India coalition approves new state of Telangana
India's ruling Congress-led coalition has unanimously agreed to the formation of a new state in the Telangana region of southern Andhra Pradesh state, officials say.
With a population of 40 million, the proposed state comprises 10 of Andhra Pradesh's 23 districts including Hyderabad, India's sixth biggest city.
The state has seen protests for and against the proposal in recent years.
Backers of the new state say the area has been neglected by the government.
"It wasn't an easy decision but now everyone has been heard and a decision has been taken," senior Congress leader Digvijaya Singh told Indian media.
Opponents of the move are unhappy that Hyderabad, home to many major information technology and pharmaceutical companies, could become Telangana's new capital.
Congress party spokesman Ajay Maken said that Hyderabad would remain the common capital for the two states for a period of at least 10 years until Andhra Pradesh develops its own capital.
"A resolution was passed in the meeting where it was resolved to request the central government to take steps to form a separate state of Telangana," Mr Maken told a news conference in Delhi.
He said that the resolution was cleared "after taking into account the chequered history of the demand for a separate state of Telangana since 1956".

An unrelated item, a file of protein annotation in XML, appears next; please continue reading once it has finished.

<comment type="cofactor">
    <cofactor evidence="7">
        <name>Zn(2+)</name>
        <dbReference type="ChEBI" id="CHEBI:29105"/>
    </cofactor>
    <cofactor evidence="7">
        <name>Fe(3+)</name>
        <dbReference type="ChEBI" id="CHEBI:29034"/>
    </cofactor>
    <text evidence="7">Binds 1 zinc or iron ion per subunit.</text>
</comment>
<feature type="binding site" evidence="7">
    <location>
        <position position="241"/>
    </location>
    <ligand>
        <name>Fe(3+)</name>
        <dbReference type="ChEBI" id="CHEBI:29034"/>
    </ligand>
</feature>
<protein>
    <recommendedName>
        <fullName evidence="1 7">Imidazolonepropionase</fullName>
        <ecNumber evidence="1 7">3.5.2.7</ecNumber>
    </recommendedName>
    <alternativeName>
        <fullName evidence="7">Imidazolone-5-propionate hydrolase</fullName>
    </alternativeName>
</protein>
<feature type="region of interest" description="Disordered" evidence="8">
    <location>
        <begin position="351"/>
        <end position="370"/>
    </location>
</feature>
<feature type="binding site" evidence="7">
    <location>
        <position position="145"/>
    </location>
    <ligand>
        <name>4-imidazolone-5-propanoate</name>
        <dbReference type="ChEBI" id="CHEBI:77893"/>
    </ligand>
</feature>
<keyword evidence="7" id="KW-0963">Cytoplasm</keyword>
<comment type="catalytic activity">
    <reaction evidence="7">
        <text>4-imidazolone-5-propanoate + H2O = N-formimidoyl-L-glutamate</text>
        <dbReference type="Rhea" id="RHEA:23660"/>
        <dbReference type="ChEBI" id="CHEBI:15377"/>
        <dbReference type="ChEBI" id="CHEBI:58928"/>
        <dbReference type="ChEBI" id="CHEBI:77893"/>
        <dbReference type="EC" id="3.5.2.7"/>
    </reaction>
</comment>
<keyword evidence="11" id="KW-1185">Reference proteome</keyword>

The final decision on a new state lies with the Indian parliament. The state assembly must also pass a resolution approving the creation of what will be India's 29th state.
Hundreds of paramilitary soldiers have been deployed in Andhra Pradesh to prevent any violent protests arising out of Tuesday's announcement.
Some local Congress party members have opposed the split.
"We're swallowing the poison for our party. The decision is very unfortunate but since our leader has taken the decision we'll abide by it. We know the consequences, the problems that will follow," said Rudraraju Padma Raju, the Congress chief whip in Andhra Pradesh.
Correspondents say the timing of the ruling party's support for the announcement of a new state is linked to general elections early next year. Recent opinion polls have shown that the Congress party is struggling in the state, which has 42 parliamentary seats.
Deep divisions have emerged over the Telangana issue in the past four years.
In December 2009, India's Congress party-led government promised that the new state would be formed, but later said more talks were needed.
The Telangana campaign grew in strength that year when veteran politician K Chandrasekhara Rao went on a hunger strike for 11 days in an effort to press the government to agree to its creation.
The last three new states in India were formed in 2000: Chhattisgarh was created out of eastern Madhya Pradesh; Uttarakhand was created out of the hilly areas of northern Uttar Pradesh, and Jharkhand was carved from Bihar's southern districts.
Several parts of India - including the Bundelkhand region in the central state of Madhya Pradesh, Vidarbha in western Maharashtra state and Gorkhaland in the eastern West Bengal state - face similar statehood movements, but the government has not made any moves to create them.